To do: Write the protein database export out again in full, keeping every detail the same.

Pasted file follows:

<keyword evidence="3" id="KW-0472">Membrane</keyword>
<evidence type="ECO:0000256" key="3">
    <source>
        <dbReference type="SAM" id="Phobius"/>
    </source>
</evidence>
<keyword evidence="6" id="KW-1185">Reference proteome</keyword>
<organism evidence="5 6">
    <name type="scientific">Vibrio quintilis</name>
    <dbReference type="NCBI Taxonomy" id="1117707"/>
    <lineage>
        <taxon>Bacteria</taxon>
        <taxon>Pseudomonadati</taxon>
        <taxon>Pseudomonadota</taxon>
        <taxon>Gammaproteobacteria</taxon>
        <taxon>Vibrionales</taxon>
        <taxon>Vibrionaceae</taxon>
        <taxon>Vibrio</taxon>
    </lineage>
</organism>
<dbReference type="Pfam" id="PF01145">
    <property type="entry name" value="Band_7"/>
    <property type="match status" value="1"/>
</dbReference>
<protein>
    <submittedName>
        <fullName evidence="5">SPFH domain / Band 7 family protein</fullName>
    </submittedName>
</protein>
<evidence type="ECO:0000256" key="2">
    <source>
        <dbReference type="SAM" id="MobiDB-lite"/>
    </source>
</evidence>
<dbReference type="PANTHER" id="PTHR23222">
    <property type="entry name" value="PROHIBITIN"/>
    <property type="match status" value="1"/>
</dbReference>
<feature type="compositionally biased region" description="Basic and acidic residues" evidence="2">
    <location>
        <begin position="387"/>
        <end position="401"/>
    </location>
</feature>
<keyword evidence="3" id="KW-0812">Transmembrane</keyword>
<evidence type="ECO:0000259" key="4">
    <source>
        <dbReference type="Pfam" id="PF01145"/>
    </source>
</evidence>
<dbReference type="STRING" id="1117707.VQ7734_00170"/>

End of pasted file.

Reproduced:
<keyword evidence="3" id="KW-0472">Membrane</keyword>
<evidence type="ECO:0000256" key="3">
    <source>
        <dbReference type="SAM" id="Phobius"/>
    </source>
</evidence>
<keyword evidence="6" id="KW-1185">Reference proteome</keyword>
<organism evidence="5 6">
    <name type="scientific">Vibrio quintilis</name>
    <dbReference type="NCBI Taxonomy" id="1117707"/>
    <lineage>
        <taxon>Bacteria</taxon>
        <taxon>Pseudomonadati</taxon>
        <taxon>Pseudomonadota</taxon>
        <taxon>Gammaproteobacteria</taxon>
        <taxon>Vibrionales</taxon>
        <taxon>Vibrionaceae</taxon>
        <taxon>Vibrio</taxon>
    </lineage>
</organism>
<dbReference type="Pfam" id="PF01145">
    <property type="entry name" value="Band_7"/>
    <property type="match status" value="1"/>
</dbReference>
<protein>
    <submittedName>
        <fullName evidence="5">SPFH domain / Band 7 family protein</fullName>
    </submittedName>
</protein>
<evidence type="ECO:0000256" key="2">
    <source>
        <dbReference type="SAM" id="MobiDB-lite"/>
    </source>
</evidence>
<dbReference type="PANTHER" id="PTHR23222">
    <property type="entry name" value="PROHIBITIN"/>
    <property type="match status" value="1"/>
</dbReference>
<feature type="compositionally biased region" description="Basic and acidic residues" evidence="2">
    <location>
        <begin position="387"/>
        <end position="401"/>
    </location>
</feature>
<keyword evidence="3" id="KW-0812">Transmembrane</keyword>
<evidence type="ECO:0000259" key="4">
    <source>
        <dbReference type="Pfam" id="PF01145"/>
    </source>
</evidence>
<dbReference type="STRING" id="1117707.VQ7734_00170"/>